They look like hunched-over men in black suits. You see them working the shoreline. Black with long red bills. Their stocky bodies bent forward. Occasionally stopping to prod the sand and perhaps eat a morsel. Then moving on.
This is the oystercatcher, a New Zealand shoreline bird. The name, however, is a bit of a misnomer, at least for the birds here in New Zealand, since many of them here never catch or eat oysters.
Oystercatchers are a genus of birds (Haematopus) found on shorelines world-wide; they range in length from about 15-20 inches. They feed off a variety of shellfish and other prey along the ocean or inland along mudflats. The name oystercatcher was coined in 1731 for all members of this genus because of the similarity to a bird found on the oyster banks of the Carolinas in the United States.
The first European to describe the New Zealand oystercatcher was Joseph Banks, Captain Cook’s famed botanist, who in 1769 described shooting several birds ‘black with red bills and feet’, an inauspicious start to a bird which at least at one time has been threatened with extinction.
There are two main species of oystercatcher in New Zealand (plus a less common variety on the nearby Chatham Islands).
The South Island pied oystercatcher (Haematopus finschi) is black and white in color with a red bill and red eye-ring. They are the more common of the two varieties and are generally found inland on the South Island along rivers and in bogs. They migrate to the North Island in the winter. In 1994 there were estimated to be around 112,000 of this species.
The variable oystercatcher (Haematopus unicolor) is found on the shorelines of the North Island. They can be solid black, pied or intermediate in color. According to The Encyclopedia of New Zealand only around 5,000 variable oystercatchers remain.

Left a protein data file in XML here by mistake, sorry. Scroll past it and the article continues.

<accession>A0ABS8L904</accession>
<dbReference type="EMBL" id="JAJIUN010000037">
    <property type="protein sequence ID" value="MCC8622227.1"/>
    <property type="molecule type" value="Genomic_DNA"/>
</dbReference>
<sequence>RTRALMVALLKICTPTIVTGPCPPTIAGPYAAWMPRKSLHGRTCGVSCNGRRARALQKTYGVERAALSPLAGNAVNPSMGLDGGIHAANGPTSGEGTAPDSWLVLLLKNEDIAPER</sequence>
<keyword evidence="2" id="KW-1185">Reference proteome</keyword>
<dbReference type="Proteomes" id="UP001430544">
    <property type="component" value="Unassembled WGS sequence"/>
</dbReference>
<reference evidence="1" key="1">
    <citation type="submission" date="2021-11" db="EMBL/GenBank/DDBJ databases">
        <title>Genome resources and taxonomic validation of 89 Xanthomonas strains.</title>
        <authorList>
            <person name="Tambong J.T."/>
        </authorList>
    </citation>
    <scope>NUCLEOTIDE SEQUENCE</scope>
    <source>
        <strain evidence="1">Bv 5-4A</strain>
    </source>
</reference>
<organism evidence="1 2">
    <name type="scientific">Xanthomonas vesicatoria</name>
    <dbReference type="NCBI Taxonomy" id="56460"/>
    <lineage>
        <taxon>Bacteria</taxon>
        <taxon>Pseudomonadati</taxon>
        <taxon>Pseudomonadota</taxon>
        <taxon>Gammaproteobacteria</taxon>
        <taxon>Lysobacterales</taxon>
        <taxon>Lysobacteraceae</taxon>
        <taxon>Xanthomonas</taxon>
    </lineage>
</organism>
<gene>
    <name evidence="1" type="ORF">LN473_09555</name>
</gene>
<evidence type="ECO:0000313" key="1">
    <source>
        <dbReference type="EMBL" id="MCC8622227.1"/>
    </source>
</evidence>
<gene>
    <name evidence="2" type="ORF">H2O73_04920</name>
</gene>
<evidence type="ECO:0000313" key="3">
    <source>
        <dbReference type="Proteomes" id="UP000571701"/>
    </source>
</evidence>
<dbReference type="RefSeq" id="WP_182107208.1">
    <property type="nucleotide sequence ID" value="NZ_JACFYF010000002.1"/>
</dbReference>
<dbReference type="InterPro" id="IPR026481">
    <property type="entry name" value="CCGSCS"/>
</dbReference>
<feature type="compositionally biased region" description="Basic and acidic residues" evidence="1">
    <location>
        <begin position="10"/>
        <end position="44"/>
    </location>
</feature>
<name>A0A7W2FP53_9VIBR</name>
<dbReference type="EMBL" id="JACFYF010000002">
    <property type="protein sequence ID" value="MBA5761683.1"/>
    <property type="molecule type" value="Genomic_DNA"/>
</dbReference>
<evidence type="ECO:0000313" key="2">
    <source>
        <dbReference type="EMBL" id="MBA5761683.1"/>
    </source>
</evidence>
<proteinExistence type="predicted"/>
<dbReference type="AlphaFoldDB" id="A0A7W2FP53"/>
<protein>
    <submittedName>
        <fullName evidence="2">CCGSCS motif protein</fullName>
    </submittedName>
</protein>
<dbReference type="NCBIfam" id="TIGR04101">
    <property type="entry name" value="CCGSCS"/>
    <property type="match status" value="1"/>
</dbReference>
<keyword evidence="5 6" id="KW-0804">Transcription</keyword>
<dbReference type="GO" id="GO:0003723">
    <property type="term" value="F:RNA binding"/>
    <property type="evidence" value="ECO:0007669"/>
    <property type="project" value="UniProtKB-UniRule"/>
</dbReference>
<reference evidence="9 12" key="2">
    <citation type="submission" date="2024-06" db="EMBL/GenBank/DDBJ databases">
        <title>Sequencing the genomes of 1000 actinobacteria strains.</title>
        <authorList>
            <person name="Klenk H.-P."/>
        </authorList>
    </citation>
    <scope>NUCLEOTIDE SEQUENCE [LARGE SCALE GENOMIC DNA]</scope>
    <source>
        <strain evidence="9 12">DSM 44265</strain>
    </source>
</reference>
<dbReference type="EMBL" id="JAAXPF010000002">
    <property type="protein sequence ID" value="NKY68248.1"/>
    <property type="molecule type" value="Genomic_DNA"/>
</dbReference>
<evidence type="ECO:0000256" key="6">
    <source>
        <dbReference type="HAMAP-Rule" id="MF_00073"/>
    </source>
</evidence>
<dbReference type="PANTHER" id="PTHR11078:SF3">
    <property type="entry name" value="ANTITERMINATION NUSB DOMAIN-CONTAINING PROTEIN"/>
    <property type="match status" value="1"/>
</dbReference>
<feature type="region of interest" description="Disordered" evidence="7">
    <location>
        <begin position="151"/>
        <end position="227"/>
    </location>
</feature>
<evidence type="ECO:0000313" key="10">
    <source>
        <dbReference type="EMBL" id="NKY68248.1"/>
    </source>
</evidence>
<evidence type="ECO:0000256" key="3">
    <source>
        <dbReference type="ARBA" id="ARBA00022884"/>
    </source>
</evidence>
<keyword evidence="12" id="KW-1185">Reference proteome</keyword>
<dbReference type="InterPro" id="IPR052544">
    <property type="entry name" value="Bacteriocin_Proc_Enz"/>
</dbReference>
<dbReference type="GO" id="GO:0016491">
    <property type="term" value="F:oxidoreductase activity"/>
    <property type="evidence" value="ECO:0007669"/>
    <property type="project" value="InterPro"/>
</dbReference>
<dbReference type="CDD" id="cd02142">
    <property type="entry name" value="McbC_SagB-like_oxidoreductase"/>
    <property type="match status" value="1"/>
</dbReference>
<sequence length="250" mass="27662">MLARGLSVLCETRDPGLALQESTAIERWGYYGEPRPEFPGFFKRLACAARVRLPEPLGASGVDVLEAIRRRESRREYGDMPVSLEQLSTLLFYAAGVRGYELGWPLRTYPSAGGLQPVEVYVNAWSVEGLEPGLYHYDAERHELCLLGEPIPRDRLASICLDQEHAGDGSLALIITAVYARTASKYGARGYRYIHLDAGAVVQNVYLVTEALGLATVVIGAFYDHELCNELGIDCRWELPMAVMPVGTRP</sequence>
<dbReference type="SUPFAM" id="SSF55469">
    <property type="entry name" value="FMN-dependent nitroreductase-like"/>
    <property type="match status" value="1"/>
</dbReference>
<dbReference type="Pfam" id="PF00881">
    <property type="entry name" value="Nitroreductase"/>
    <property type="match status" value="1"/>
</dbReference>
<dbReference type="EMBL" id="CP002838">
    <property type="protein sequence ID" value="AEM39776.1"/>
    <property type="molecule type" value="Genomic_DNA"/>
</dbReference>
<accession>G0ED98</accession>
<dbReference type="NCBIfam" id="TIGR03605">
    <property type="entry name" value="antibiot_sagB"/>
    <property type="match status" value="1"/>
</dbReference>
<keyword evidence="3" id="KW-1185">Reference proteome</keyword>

New Zealand oystercathers generally feed during low tide eating a variety of shellfish and other prey depending on their individual locations.
Also depending on their location, they have evolved slight variations in their bills. A long bill is useful for prying molluscs off rocks and for opening the shells. The oystercatcher either inserts its bill between the gap in the shell and prys the shell open, or if it can’t get the tip in, the oystercatcher will often hammer the shell or make a hole in the shell and extract the prey.
There can be a lot of shells on the beach or in the tidal flats, and many of the shells although closed contain no food; they are empty. Apparently experienced older birds are able to tap the shells to determine if there is something inside, while younger inexperienced birds waste time opening empty shells.
Oystercatchers are generally monogamous and return to the same breeding sites each year. Some pairs have been seen together at the same place for ten or more years. Occasionally, however, each member of a mating couple may separate and winter in different areas before reuniting. Not a bad idea as far as I’m concerned.
“Piping” is an oystercatcher behavior exhibited during courtship or when threatened. The birds will lower their bodies making their bills vertical and run along while making a piping noise.
Oystercatchers don’t build a proper nest for their eggs but rather lay them directly in the sand with little protection. Hence the eggs, like so many other New Zealand birds, are vulnerable to a variety of predators including dogs and beach-goers.
When an intruder approaches a nest, the bird(s) will attempt to chase the intruders away. Walking on a remote beach west of Auckland this summer, an oystercatcher chased me away as I approached an isolated log on the beach, which in retrospect I’m sure hid an egg. The bird first came running at me and then veered off sharply as if wanting me to follow and give chase. Then the bird limped along on the ground, which I later learned was a display at having a broken wing, another attempt to lure predators away. Finally, when I realized what was going on, I left. I took this picture using a zoom lens after the oystercatcher had returned to the log, but still kept a watchful eye on me even from the distance.
Finally, here’s a short video I made of some oystercatchers running along the surf at Pukehina Beach.
1)Image by: 1, 2, 3, 4) Dick Daniels – New Zealand 2, 4) Dick – New Zealand 1, 2) Black variant 3, 4) Mottled variant